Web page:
Geoscientists reconstruct ‘eye-opening’ 900-year Northeast climate record

Posted: January 13, 2019 by oldbrew in climate, Cycles, innovation, research, Temperature
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Credit: planetsave.com


This supports the idea that temperature cycles in the region of 60 years are very likely a common feature of Earth’s climate.

Deploying a new technique for the first time in the region, geoscientists at the University of Massachusetts Amherst have reconstructed the longest and highest-resolution climate record for the Northeastern United States, which reveals previously undetected past temperature cycles and extends the record 900 years into the past, well beyond the previous early date of 1850, reports Phys.org.

First author Daniel Miller, with Helen Habicht and Benjamin Keisling, conducted this study as part of their doctoral programs with advisors geosciences professors Raymond Bradley and Isla Castañeda.

As Miller explains, they used a relatively new quantitative method based on the presence of chemical compounds known as branched glycerol dialkyl glycerol tetra ethers (branched GDGTs) found in lakes, soils, rivers and peat bogs around the world. The compounds can provide an independent terrestrial paleo-thermometer that accurately assesses past temperature variability.

Miller says, “This is the first effort using these compounds to reconstruct temperature in the Northeast, and the first one at this resolution.” He and colleagues were able to collect a total of 136 samples spanning the 900-year time span, many more than would be available with more traditional methods and from other locations that typically yield just one sample per 30-100 years.

In their results, Miller says, “We see essentially cooling throughout most of the record until the 1900s, which matches other paleo-records for North America. We see the Medieval Warm Period in the early part and the Little Ice Age in the 1800s.”

An unexpected observation was 10, 50-to-60-year temperature cycles not seen before in records from Northeast U.S., he adds, “a new finding and surprising. We’re trying to figure out what causes that. It may be caused by changes in the North Atlantic Oscillation or some other atmospheric patterns. We’ll be looking further into it.”

Continued here.

Related: Anthropogenic CO2 warming challenged by 60-year cycle

The Sixty-Year Climate Cycle

Comments
  1. Jamie Spry says:

    “recaptured sediment traps from an unusually deep lake in central Maine, where they collected 136 sediment samples spanning the 900-year time span to reconstruct the longest and highest-resolution climate record for the Northeastern United States to date.”

    Cool!

  2. Remarkable how vxx they did this. Perhaps, this can help create a better understanding of climate change.

  3. oldbrew says:

    From the Sixty Year Climate Cycle link above:

    Nicola Scafetta has identified the change in the location of the center of mass of the solar system (CMSS) as a possible mechanism driving the 60-year cycle. (Scafetta, N., “Empirical evidence for a celestial origin of the climate oscillations and its implications”, Journal of Atmospheric and Solar-Terrestrial Physics (2010), doi:10.1016/j.jastp.2010.04.015 [http://arxiv.org/PS_cache/arxiv/pdf/1005/1005.4639v1.pdf])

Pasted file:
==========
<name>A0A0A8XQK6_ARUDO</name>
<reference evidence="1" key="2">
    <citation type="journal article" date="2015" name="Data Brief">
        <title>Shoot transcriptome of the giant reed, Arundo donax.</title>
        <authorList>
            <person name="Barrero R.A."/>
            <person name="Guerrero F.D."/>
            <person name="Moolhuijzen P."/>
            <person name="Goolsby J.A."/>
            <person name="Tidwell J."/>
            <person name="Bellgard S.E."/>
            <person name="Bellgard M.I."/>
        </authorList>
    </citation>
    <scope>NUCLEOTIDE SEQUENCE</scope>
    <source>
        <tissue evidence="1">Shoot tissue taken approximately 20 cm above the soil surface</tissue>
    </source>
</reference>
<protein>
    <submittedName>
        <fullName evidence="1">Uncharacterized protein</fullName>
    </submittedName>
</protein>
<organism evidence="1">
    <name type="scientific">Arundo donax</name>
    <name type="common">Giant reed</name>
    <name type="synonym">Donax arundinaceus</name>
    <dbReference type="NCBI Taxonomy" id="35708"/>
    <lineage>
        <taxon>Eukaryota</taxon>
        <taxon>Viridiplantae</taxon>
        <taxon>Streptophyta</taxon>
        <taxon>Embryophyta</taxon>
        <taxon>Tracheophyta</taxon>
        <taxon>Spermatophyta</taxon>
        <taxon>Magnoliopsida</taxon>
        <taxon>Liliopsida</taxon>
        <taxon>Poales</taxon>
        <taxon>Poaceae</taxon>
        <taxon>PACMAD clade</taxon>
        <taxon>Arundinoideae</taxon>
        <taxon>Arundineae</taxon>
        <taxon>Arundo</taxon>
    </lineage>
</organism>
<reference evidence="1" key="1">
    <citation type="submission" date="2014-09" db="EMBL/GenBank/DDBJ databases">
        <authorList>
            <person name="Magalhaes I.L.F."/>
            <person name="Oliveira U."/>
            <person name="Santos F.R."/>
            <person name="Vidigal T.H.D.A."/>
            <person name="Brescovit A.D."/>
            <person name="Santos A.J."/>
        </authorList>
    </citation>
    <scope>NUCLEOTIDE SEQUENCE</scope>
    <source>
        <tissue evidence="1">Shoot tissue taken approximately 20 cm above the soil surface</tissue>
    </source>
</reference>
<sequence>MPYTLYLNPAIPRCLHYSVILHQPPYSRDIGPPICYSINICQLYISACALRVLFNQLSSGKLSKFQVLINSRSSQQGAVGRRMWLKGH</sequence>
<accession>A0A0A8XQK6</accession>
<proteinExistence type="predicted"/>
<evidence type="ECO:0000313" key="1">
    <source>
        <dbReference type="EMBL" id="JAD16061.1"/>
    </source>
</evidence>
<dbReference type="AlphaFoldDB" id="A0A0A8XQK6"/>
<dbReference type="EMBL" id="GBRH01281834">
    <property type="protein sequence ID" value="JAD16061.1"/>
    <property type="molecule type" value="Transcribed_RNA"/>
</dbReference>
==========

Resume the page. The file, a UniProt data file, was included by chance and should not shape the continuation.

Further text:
. . .
    The following figure shows the speed of the Sun relative to the CMSS showing “20 and 60 year oscillations”. (From the Scafetta paper referenced above.) It shows a 60-year cycle with peaks similar to the global average temperatures shown at the start of this document – around 1880, 1940 and 2000.


    – – –
    This is also one third of the 179 year solar motion cycle, driven by Jupiter, Saturn and to a smaller extent, Neptune.

  4. Geoff Sharp says:

    Did anyone else notice in the moneyshot graph that the results of this study exactly matched the results of the East African lake (Russell 2018)?

  5. stpaulchuck says:

    good old 1850, the foundational year for warmists and their half truths.

    “Since the beginning of the Industrial Age…” You see that all over the warmist propaganda because it is also about the end of the Little Ice Age. So let me see… ice age cold, not ice age warmer. I’m so glad I’m an engineer so I can figure this complicated stuff out.

    We’re still about a degree colder than the Middle Ages Warm Period and definitely colder than the Roman Warm period where they grew grapes in northern Britain, a thing we still cannot do with any success today. But the Earth is on fire and we’re all going to have to move to Siberia to keep from dying. Or something. *shakes head in disgust*

  6. oldbrew says:

    Ask the warmists when they’re planning to move to Alaska to escape the heat 🤔

  7. DB says:

    The Miller reconstruction of climate data for a site in Maine covering the last 900 years shows:
    – A declining temperature trend over the period with the peak in 1350 and the coldest about 1850.
    – Post-2000 temps are almost as low as the coldest.
    – Fire frequency was not correlated with temperature. The first 200 years (1100-1300) were dominated by warm and dry conditions but no fire events were found.

  8. oldbrew says:

    Kepler knew a thing or two…

    In a series every fourth conjunction (of Jupiter and Saturn) returns after some 60 years in the vicinity of the first. These returns are observed to be shifted by some 7–8°.
    https://en.m.wikipedia.org/wiki/Great_conjunction

    Kepler’s trigon, a diagram of great conjunctions (from the book De Stella Nova (1606) by Johannes Kepler)

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